Shares down as new chief executive presents investment plans

Burberry to move further upmarket in ‘luxury’ strategy

Burberry, the maker of £1,400 (€1,578) trenchcoats and £500 bandanas, plans to move even more upmarket and establish itself "firmly in luxury", as it seeks enhanced profit margins that have proved elusive under outgoing designer Christopher Bailey.

Shares in the luxury brand fell 10 per cent in early trading in London, on reported pretax profits of £127 million in the first half. That marked a 24 per cent increase on last year but was behind analyst expectations. Same-store sales increased 4 per cent, enabling first-half revenues to hit £1.3 billion.

"We did anticipate this to some degree," said chief financial officer Julie Brown, referring to the share price movement. "The first-half results are very strong. The guidance is a marginal upgrade."

“Clearly some of the activities related [to the strategy change] will have caused an issue” for 2019-20, Ms Brown added.


Marco Gobbetti, who took over as chief executive in July, vowed to accelerate and deepen the cost cuts begun under his predecessor Mr Bailey, and now plans to save £120 million a year by 2020.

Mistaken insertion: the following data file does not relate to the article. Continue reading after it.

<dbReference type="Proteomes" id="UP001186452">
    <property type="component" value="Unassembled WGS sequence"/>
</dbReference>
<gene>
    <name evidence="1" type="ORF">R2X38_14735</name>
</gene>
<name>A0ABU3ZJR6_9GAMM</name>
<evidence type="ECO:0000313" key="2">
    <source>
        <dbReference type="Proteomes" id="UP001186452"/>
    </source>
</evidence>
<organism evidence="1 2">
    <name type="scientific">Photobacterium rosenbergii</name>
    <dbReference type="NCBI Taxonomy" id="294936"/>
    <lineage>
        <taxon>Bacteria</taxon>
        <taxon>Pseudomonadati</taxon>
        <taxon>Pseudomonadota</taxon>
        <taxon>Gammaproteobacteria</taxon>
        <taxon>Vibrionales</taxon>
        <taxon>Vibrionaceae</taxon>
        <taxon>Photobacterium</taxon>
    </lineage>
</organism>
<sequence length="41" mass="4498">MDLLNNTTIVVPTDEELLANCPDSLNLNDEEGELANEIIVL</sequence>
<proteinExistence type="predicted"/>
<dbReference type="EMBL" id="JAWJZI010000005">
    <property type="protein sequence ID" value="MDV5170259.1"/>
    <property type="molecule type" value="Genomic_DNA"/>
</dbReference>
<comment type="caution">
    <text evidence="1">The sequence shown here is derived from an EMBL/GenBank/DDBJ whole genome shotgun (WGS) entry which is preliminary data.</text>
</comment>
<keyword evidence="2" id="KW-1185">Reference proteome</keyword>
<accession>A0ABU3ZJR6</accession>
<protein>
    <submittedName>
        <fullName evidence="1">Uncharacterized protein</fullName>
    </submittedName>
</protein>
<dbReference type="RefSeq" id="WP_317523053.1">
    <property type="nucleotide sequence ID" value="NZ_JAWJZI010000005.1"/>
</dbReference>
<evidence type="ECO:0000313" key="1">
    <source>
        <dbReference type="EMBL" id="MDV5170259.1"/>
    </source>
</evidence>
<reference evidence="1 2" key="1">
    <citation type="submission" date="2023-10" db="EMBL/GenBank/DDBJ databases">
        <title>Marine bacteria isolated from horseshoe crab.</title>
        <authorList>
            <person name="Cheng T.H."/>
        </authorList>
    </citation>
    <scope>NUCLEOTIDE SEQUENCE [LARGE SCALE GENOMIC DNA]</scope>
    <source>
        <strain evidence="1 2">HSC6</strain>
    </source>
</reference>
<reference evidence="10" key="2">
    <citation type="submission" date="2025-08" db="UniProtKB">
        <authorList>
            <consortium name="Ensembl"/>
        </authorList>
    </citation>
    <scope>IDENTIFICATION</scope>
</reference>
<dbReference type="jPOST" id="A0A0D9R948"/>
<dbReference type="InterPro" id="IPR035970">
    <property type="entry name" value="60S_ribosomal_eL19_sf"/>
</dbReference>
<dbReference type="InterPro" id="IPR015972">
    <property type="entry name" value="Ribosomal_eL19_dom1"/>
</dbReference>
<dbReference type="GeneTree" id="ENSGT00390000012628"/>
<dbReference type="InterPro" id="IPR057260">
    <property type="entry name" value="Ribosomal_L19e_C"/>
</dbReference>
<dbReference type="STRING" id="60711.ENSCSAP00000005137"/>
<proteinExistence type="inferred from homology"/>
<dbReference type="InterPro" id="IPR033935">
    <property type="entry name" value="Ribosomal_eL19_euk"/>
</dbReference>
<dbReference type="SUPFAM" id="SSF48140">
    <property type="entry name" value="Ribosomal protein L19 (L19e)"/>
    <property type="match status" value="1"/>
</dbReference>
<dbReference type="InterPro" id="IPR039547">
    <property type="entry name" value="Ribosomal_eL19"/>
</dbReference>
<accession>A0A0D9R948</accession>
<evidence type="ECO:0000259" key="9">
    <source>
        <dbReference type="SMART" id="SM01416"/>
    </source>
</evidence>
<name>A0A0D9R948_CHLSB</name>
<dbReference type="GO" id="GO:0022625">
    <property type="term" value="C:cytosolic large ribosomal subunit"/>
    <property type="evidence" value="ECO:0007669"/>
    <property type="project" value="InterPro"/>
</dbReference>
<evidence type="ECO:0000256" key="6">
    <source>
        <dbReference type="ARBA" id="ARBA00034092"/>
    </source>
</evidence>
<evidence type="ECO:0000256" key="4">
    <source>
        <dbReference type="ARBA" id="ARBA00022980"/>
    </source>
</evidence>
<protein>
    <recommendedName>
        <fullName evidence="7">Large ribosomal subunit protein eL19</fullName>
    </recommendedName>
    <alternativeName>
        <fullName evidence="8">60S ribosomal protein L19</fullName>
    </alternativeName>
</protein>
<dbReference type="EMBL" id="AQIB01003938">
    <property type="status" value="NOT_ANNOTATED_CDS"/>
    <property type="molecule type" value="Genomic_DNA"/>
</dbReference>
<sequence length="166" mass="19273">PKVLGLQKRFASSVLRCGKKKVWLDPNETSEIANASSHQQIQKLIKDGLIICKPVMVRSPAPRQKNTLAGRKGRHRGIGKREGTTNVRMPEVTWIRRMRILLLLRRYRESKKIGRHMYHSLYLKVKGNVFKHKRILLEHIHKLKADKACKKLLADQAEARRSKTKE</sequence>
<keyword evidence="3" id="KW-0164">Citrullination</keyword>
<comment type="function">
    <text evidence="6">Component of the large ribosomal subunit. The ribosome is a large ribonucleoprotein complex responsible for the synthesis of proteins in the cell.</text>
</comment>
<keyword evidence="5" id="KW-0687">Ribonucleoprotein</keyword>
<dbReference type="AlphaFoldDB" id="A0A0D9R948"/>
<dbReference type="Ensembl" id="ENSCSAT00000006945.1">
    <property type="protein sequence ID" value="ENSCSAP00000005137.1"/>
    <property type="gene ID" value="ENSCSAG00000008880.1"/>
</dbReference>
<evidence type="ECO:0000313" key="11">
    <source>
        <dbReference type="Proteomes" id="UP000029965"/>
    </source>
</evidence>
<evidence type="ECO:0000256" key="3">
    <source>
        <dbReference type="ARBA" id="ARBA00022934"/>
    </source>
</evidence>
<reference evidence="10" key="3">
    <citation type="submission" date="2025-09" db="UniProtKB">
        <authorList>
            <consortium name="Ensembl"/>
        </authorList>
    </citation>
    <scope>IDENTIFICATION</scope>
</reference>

But he plans to splurge that money, and more, on an investment programme that will “transform our in-store experience”. Capital expenditure could be as high as £160 million in 2019, increasing to £210 million a year over the “medium term”.

‘Convey new energy’

Burberry said it needed to “invigorate” its fashion content and “convey new energy” in its communications, as well as sprucing up its stores, in order to plant itself firmly in the “most rewarding, enduring segment of the market”.

A veteran of the LVMH stable and its luxury brand Céline, Mr Gobbetti he was hired a year ago to stamp his business authority on a business that had won plaudits for creativity but failed to match the financial success of other high-end fashion houses.

However, he now faces the additional task of finding a replacement for Mr Bailey, Burberry’s longtime creative director who announced his departure last week.

Céline's creative director Phoebe Philo is widely mentioned in connection with the role, but analysts say that hiring her could take a year or more, depending on her contractual commitments.

Ms Brown said Burberry remained “a strongly cash-generative business”, “fully committed to a progressive dividend”, and would “undertake shareholder distributions as appropriate”.

– Copyright The Financial Times Limited 2017